The LGL Group (LGL) "engages in the design, manufacture, and sale of custom-designed engineered electronic components that are primarily used to control the frequency or timing of signals in electronic circuits."
The company's business has high fixed costs and is generally only profitable when revenues exceed ~$9 million. The last time they have been that high was Q3 2011. (For a good historical trend analysis of the company's financials please see the company's latest investor presentation. Page 7.)
The investment thesis for LGL is simple. The company's market cap is currently ~$13.25 million and is currently trading at an enterprise value of only ~$5.25 million. Book value of equity is $25 million (~$10 a share) of which $11 million is cash. Liquidation value is likely even higher than the book value of equity as the company owns "11 acres (including a 28,000 sqft building) in South Dakota and 7 acres (including a 71,000 sqft building) in Orlando, Florida" and specialized manufacturing equipment which has already been significantly depreciated.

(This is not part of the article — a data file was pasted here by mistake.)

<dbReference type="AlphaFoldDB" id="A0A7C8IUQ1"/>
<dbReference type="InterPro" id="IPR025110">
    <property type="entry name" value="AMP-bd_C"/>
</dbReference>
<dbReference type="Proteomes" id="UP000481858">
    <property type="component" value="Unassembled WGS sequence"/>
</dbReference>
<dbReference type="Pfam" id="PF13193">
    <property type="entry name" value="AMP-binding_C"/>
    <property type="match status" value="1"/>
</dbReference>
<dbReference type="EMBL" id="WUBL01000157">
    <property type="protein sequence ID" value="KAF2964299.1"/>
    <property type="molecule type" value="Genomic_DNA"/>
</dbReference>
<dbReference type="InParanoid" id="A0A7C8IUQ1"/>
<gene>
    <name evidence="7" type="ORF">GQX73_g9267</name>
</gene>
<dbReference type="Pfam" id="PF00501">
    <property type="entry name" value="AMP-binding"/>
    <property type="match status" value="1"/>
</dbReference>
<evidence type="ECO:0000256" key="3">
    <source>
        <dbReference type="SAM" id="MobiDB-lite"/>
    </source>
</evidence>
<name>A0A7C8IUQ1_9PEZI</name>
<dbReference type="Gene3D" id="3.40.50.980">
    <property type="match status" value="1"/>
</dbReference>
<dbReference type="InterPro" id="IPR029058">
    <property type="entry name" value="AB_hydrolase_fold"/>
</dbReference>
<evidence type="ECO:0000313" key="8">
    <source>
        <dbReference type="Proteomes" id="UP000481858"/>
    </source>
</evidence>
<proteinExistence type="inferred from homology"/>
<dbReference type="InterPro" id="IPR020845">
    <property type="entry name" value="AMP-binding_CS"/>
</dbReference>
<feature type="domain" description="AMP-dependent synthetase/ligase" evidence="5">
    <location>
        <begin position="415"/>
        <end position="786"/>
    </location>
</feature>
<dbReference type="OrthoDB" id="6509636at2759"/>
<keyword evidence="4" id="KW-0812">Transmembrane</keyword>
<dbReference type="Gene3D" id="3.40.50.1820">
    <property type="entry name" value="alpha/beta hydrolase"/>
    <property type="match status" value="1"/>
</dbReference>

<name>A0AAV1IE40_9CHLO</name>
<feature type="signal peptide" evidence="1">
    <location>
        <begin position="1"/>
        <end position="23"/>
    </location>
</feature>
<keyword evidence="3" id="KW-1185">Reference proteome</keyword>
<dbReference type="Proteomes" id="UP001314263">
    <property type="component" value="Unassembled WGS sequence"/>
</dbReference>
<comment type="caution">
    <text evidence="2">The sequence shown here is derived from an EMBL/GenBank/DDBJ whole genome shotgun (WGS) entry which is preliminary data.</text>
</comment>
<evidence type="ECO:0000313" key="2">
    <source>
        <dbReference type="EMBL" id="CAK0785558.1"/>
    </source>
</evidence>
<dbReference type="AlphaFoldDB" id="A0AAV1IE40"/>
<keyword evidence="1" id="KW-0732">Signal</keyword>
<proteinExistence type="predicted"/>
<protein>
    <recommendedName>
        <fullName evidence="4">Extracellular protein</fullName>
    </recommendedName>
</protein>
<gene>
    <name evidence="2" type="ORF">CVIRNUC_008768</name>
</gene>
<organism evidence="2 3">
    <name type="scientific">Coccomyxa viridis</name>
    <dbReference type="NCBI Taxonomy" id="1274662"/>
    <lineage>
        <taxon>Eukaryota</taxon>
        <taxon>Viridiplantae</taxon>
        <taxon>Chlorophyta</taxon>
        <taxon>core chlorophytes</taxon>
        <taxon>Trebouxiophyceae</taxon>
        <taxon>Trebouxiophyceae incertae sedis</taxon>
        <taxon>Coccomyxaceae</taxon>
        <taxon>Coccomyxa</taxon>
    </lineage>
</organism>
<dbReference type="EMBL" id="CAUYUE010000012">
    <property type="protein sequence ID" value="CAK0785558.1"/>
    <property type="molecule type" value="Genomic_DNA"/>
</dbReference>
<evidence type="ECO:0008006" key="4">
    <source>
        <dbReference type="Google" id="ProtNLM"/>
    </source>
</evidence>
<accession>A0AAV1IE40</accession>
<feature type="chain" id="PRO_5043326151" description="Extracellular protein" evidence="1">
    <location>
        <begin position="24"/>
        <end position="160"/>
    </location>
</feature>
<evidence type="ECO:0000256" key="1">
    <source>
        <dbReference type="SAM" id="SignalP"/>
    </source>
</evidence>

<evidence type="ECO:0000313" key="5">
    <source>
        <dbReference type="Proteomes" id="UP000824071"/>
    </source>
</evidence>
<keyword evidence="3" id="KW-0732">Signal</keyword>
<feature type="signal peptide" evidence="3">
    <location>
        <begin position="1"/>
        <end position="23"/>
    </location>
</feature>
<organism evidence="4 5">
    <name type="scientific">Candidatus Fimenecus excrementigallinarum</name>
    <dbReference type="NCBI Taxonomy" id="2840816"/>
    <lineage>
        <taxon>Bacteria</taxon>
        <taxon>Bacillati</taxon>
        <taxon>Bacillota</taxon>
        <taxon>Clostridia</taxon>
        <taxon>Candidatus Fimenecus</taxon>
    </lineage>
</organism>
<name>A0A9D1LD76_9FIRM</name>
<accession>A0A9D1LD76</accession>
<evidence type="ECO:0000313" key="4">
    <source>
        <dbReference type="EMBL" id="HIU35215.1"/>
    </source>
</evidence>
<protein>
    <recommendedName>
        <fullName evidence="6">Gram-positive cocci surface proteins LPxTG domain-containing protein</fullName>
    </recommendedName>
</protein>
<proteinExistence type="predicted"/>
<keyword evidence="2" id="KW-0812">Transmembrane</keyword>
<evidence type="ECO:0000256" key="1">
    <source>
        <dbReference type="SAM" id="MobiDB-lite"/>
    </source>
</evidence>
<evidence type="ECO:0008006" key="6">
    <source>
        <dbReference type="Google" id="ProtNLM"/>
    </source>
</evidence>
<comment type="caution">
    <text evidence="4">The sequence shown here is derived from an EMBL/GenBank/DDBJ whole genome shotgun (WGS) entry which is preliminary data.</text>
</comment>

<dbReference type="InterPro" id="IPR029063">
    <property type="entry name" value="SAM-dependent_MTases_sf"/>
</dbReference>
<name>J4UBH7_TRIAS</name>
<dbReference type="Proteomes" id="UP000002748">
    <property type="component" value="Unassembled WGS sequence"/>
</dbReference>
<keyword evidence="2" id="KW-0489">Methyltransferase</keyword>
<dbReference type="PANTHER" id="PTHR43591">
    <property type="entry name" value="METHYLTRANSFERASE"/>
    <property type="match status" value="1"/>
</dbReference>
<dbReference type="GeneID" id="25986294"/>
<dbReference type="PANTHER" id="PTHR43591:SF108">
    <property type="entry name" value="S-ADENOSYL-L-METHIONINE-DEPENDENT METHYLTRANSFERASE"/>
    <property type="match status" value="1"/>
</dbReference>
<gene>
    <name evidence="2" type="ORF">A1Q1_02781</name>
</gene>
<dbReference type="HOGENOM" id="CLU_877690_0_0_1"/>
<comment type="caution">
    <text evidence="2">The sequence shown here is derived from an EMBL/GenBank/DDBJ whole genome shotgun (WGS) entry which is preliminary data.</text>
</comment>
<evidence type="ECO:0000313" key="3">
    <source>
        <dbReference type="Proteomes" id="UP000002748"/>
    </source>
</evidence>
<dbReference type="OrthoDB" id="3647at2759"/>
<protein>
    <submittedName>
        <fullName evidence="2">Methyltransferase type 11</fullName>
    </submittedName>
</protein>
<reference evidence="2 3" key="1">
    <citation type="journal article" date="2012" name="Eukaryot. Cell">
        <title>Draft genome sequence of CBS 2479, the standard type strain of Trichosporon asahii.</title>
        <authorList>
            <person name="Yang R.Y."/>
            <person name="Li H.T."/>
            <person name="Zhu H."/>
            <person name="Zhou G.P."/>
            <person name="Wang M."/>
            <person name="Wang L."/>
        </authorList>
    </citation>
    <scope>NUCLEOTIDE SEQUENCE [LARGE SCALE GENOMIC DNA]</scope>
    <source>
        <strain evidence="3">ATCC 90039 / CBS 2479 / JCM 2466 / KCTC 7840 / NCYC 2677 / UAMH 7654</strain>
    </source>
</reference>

The company has currently been losing about $200-$300k per quarter as revenues are below the $9 million breakeven point. Revenues have been sluggish due to the uncertain macroeconomic environment and cut in military spending. I believe the company should get back above break-even revenue levels in the near term due to the upcoming major worldwide 4G/LTE rollouts which require the technology that LGL manufactures. In addition to the major 4G rollout being initiated in the US, major demand for telecom should revive in India due to the conclusion of the 2G spectrum scam which suspended most operator rollout.
In the near term, LGL's stock price should recover along with the telecom rollout over the next 2-3 years. The major catalyst I would like to see would be for LGL to either merge or be acquired. Hopefully Marc Gabelli, the chairman of the board, who also owns a significant percentage of the company, will initiate a strategic process soon.
(Disclaimer: As with all investing, especially low liquidity stocks, you should do your own research and make your own judgment. Don't simply rely on articles like this one. I make errors frequently so double check everything I write.)